An adult dog usually shows how he feels in a more evident way than a pup.
Puppies take all in and people never pay attention to what's happening. They take them downtown during festivals, into pubs, along crowded and noisy roads. They allow everyone to pet them, they drag them on the leash if they aren't willing to walk. They knacker them out with demands. And puppies seem to bear it, since they fall suddenly asleep even among a yelling crowd. I once chased a couple who was dragging a two months old puppy in a mall. He was too scared to be able to walk so they just kept walking dragging him like a mop. "Cause you know, he has to learn". As soon as I reached them to ask them to stop, the pup curled up in a ball and got alienate. He almost fell asleep. Alienation and sleep are the ultimate tool of the puppy in distress.
So yes, puppies a kind of lie, if you don't pay attention to their slight signals. They seems to be fine with everything and people keep acting like everything is ok. But since adults don't lie, you are getting in trouble when they will grow up. Dogs don't get suddenly crazy at one or two years old. They just eventually show the outcome of what they experienced when they were younger. Of course, genetic pattern does count. This is why humankind is still alive. We spent thousands of years killing the dogs who didn't get along with our tyrannical behaviour, so most dogs just keep carring on day by day.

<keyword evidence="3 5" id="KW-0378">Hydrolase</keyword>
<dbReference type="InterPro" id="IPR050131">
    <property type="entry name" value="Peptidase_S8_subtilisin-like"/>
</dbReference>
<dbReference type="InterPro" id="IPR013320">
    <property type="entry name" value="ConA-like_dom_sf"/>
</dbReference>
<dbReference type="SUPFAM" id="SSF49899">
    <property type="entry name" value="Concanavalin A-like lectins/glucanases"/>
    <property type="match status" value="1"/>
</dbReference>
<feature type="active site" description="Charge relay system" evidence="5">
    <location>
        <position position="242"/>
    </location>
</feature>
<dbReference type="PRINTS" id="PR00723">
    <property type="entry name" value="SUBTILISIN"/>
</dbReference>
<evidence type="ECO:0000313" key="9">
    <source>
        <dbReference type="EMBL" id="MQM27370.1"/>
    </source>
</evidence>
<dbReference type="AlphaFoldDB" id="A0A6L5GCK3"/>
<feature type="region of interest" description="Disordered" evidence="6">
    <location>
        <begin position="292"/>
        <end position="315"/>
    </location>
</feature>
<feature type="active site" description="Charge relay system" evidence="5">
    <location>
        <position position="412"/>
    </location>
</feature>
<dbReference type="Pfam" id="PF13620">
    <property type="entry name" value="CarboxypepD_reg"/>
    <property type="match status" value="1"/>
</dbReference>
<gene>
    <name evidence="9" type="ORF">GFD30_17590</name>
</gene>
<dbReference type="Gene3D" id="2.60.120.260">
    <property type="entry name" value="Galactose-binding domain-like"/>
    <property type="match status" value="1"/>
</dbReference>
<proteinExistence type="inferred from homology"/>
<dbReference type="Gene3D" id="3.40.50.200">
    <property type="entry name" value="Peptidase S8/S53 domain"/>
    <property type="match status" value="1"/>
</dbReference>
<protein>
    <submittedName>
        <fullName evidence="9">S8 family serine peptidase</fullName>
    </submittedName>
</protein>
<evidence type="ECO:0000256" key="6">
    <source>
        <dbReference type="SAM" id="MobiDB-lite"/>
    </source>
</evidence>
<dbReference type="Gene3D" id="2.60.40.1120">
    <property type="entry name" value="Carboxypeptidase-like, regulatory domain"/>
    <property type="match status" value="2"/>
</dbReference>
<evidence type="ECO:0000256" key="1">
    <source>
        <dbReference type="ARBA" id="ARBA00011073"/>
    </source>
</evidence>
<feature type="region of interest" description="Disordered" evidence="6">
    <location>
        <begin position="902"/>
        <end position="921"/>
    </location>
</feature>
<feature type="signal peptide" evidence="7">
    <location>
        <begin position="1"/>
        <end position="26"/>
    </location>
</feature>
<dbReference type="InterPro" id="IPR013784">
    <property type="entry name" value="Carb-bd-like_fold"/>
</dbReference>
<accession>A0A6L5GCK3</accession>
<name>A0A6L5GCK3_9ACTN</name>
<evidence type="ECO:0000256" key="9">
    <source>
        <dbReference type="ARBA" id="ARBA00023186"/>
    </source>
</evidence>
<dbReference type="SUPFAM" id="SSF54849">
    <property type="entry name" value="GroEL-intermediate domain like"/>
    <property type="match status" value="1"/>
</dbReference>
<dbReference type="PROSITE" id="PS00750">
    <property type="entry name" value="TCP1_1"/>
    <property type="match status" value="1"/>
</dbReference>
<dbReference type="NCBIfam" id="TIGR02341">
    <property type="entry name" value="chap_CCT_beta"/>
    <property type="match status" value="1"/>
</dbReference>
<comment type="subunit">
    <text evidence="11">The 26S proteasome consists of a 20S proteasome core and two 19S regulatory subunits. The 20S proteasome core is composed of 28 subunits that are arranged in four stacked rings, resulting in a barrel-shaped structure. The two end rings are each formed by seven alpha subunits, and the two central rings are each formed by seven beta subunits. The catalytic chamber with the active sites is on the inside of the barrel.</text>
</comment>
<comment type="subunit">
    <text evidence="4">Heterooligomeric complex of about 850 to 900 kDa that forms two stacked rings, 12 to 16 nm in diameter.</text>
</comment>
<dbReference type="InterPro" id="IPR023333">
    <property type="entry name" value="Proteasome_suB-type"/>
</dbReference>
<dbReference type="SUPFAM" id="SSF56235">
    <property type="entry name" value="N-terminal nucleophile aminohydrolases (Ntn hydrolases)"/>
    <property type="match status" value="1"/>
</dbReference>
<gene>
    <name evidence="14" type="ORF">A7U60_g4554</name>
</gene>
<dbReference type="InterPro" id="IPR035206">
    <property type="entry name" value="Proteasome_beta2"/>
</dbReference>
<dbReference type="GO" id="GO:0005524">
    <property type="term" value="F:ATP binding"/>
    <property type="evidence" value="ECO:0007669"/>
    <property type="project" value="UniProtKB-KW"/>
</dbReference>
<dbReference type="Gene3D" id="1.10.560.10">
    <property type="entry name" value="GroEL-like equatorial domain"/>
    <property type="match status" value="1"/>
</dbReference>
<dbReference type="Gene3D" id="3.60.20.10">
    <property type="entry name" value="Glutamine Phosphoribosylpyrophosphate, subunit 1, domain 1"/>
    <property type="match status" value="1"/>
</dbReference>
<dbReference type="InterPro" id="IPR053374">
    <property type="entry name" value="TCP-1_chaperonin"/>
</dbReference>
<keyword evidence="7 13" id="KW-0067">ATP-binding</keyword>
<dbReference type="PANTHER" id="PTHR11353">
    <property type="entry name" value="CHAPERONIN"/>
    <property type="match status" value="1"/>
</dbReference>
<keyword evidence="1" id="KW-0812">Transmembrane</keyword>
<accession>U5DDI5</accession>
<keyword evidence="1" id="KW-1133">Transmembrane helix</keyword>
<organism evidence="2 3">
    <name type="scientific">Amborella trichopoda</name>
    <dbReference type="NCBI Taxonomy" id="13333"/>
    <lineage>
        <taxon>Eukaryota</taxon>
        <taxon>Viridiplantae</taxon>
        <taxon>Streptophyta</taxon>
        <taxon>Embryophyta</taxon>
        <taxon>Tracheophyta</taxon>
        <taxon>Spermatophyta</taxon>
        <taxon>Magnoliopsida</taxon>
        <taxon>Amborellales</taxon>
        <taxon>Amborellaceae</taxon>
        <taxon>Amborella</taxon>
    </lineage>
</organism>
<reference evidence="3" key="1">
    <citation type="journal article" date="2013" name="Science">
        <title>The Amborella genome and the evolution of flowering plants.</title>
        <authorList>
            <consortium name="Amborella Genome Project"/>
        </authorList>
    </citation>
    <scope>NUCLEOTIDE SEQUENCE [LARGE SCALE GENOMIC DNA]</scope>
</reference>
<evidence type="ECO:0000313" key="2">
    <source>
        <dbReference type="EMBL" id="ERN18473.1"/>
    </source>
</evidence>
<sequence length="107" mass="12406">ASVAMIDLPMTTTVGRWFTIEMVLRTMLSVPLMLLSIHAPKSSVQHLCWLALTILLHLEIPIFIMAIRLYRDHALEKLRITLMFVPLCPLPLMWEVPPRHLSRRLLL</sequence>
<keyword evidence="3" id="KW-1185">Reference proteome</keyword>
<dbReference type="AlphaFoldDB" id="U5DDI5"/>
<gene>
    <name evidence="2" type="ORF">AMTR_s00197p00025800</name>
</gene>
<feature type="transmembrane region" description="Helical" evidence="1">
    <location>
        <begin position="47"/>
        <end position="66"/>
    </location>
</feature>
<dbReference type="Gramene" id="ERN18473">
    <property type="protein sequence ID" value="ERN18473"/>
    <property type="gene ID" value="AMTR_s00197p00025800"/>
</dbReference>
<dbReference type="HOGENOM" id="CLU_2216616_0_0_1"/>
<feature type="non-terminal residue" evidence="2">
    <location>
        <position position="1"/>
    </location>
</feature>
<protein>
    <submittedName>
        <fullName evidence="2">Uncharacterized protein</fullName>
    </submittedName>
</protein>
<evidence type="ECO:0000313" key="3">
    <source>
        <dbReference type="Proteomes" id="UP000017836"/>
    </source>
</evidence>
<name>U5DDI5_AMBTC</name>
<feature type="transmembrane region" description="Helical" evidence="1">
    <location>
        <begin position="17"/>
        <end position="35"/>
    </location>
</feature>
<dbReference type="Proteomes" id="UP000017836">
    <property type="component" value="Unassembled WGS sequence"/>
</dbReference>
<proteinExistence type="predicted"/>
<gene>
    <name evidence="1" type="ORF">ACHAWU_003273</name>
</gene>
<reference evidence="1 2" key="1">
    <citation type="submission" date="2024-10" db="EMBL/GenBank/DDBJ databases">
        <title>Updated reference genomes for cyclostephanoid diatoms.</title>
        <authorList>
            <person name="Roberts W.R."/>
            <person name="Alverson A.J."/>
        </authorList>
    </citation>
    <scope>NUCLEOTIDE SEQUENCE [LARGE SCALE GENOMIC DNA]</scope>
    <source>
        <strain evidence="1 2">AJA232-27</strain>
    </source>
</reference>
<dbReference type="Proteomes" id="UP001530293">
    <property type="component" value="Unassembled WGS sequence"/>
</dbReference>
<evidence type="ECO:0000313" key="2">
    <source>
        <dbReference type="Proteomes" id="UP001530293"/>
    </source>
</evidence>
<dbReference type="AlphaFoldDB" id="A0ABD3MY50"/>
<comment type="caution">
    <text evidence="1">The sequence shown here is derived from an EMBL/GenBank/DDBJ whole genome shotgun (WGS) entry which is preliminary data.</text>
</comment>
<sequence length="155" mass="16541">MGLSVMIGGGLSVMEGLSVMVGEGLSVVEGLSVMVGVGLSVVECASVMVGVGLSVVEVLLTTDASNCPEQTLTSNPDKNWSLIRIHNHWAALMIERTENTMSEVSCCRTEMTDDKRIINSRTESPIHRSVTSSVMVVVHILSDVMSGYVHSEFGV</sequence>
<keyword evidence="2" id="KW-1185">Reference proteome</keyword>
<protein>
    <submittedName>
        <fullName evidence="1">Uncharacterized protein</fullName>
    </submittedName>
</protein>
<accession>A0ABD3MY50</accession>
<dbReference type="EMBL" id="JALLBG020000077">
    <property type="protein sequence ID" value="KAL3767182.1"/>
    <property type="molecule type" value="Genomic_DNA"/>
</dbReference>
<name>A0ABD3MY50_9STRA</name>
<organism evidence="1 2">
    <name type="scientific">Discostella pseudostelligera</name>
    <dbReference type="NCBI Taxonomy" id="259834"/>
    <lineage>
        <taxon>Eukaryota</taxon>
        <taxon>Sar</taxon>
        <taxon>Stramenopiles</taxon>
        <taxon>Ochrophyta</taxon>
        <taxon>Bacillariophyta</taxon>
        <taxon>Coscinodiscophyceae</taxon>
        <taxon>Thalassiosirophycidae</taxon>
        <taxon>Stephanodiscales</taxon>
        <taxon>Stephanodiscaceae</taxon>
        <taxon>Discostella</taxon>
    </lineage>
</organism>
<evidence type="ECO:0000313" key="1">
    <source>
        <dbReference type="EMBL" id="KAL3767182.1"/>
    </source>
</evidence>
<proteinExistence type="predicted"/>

I wonder how long it will take to my neighbours' pup to get to bite them.
Puppies don't lie
Dogs don't lie. Each and one of them has his own personality and they look straight at it when it comes to deal with each other. We look at the behaviour, they look at the personality. If a reliable dog don't trust an apparently pretty calm doggie, you can bet he has some good reasons for it. This thing applies to pups as well. Being young doesn't mean being a cute piece of clay.
I once saw a nasty puppy. People thought he was tough and aggressive and basically that he was meant to grow as a pain in the ass. But the other dogs weren't scared of him. They looked beyond his attitude. He ended up to be an unsecure and scared puppy, who was desperately trying to find his way in this world.
I once saw a calm puppy. People thought he was quiet and manageable and that he would have do a great family dog. Truth is, the other dogs were too scared to approach that furry tiny ball. He was so calm cause he was so confident, strong and aggressive in his personality that he didn't need to show it off.
So, do puppies lie or not ?
They communicate, they experience emotions and feelings, they try to sort it out when it comes to survive to us.
We just need to take off our filters and to sincerely look at them.
Of course, this is not conventient. This is not easy. And it requires some study or a huge sympathy many of us simply don't have. I lost mine during classes about how to be a dog trainer. Most of what dog trainers usually learn has nothing to do with dog's emotional states respect, or with communication. It mostly involves mechanical stuff and how to make customers happy with their dogs, not how to make dogs happy with their owners.
But I got lucky enough to meet some different kind of dog trainers. A crazy bitch happened to me and made me look desperately for a real help (here's our story), till I ended up to find it.
They taught to me all this stuff I wrote about, they made me to drop my filters and to learn to listen to dogs and to communicate properly with them.
More on "Ethogram of stress behaviors of the dog"
Text Sylvie Vuillermoz
Photos Daniele Robotti
28 April 2014
COPYRIGHT 2014 SKILLADIN SNC - All rights reserved